Knob 6 – Sub Type: Grand Piano
Knob 7 – Character: Acoustic, Airy, Deep, Human, Melodic,
Knob 8 – Preset: Midnight Grand, Midnight Grand Alt

Woodchester Piano
As above except the instrument type is ‘Upright Piano’ and the character types are Acoustic, Clean & Melodic, the presets are Woodchester Piano & Woodchester Piano Legacy

Plug-in Edit NKS Controls

Midnight Grand

Page One – Layer, Volume & Sound

Knob 1 – Raw
Knob 2 – Haze
Knob 3 – Shivers
Knob 4 – Eclipse
Knob 5 – Sound/Colour
Knob 6 – Stereo Width
Knob 7 – Atmosphere
Knob 8 – Reverb

Page Two – Noise & Feel

Knob 1 – Noise Key Release
Knob 2 – Pedal
Knob 3 – Room Tone
Knob 4 – Unallocated
Knob 5 – Feel, Velocity Response
Knob 6 – Sample Start
Knob 7 & 8 – Unallocated

Woodchester Piano

Page One – Layer, Volume & Sound

Knob 1 – Raw
Knob 2 – Ache
Knob 3 – Dream
Knob 4 – Clouds
Knob 5 – sound/Colour
Knob 6 – Stereo Width
Knob 7 – Atmosphere
Knob 8 – Reverb

Page Two – Piano Noise & Feel

Knob 1 – Key Release
Knob 2 – Pedal
Knob 3 – Pianist
Knob 4 – Unallocated
Knob 5 – Velocity Response
Knob 6 – Sample Start
Knob 7 & 8 – Unallocated


Part of the beauty of these two pianos is their simplicity, not only from the playing perspective, but also in their ease of use which goes hand in hand with the user interface and associated controls.

To this end, it was really pleasing to find that all of the parameters usually found in the visual mouse controlled UI, have been faithfully transferred to the NKS mapping.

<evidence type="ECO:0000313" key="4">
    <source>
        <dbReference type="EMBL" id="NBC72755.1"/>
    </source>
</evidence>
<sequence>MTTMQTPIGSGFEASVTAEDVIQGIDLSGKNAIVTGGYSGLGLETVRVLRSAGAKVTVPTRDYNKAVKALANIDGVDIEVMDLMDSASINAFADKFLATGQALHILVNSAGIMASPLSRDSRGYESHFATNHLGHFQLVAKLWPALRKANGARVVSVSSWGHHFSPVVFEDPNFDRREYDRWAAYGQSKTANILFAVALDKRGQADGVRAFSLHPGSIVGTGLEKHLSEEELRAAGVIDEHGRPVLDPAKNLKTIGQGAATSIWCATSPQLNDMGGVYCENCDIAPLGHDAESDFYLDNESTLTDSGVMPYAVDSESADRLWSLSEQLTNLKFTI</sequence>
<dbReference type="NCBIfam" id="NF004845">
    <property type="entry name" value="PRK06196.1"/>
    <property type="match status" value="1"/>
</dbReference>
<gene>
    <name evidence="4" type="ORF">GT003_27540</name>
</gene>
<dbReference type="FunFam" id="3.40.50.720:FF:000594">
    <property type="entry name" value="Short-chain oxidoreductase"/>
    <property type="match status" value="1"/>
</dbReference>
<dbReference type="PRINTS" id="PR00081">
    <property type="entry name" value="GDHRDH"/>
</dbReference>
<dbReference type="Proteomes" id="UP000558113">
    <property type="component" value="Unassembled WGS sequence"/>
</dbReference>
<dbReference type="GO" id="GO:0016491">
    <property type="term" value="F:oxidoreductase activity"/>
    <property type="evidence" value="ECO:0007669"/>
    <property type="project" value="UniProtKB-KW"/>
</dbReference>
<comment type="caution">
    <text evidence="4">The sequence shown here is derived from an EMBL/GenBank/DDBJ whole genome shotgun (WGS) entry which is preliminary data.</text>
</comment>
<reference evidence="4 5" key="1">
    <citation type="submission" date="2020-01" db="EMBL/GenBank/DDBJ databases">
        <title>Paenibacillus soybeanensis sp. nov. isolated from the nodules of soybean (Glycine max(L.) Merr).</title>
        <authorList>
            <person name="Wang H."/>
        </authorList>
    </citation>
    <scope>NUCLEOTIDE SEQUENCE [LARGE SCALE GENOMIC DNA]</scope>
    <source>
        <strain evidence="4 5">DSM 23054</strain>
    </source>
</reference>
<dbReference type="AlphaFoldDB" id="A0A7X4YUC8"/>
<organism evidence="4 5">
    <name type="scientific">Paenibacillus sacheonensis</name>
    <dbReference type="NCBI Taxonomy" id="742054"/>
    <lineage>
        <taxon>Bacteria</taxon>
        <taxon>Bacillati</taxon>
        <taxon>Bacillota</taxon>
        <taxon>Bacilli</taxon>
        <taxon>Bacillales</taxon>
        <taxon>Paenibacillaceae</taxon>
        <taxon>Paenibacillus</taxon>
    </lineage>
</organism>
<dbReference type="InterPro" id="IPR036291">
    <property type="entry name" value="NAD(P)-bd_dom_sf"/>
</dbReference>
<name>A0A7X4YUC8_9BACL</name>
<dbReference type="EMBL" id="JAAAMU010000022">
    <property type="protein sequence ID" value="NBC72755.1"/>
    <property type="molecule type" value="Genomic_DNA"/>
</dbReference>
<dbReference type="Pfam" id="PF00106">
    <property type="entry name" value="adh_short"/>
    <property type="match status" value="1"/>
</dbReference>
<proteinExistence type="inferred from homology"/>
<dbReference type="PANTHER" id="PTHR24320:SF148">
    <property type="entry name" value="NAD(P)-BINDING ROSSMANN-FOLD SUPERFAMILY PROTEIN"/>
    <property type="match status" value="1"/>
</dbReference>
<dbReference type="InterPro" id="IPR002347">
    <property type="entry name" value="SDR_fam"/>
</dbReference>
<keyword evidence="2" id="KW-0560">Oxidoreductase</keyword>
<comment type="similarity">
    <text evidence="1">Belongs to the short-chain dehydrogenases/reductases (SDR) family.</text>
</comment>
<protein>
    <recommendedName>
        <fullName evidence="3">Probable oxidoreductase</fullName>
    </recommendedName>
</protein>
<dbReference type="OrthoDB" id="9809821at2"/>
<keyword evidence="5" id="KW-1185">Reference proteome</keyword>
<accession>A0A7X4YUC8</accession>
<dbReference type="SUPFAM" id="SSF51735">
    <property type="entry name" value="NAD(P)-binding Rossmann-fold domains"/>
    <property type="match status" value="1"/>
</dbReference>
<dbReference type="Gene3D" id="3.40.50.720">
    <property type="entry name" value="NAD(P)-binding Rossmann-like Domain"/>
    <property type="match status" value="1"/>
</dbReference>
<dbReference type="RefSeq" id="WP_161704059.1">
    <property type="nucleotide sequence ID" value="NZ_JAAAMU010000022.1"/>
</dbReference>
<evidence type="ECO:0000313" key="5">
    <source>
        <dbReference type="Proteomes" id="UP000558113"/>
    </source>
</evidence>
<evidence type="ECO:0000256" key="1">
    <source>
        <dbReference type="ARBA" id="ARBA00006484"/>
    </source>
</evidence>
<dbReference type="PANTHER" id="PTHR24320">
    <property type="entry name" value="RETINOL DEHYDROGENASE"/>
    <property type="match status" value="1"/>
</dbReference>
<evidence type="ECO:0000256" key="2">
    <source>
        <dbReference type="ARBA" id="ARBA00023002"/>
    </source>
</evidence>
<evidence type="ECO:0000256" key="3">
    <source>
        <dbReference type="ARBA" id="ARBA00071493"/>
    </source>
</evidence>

Well actually all but one, this being the ‘reduce thump’ button found on the Midnight Grand library, it’s not present in the Kontakt mapping either so we will have to live with this. the idea here being to reduce the percussive low frequencies, it is switched on by default, and turning it off will apparently give the piano more presence.

It’s really pretty much a 99% thumbs up when it comes to accessibility via NKS, as put quite simply there are no other parameters left unmapped.

Tinkling The Ivories…

The Woodchester Piano has been recorded in a fairly close proximity, and the Midnight Grand was captured in a concert venue, so the ambiences are intrinsic to those locations. There are no individual microphone channels in these libraries, however instead Fracture Sounds have opted to blend both the close and more distanced mic positions together into a single mix, which sounds perfectly fine to me, and will undoubtedly reduce the size and CPU load.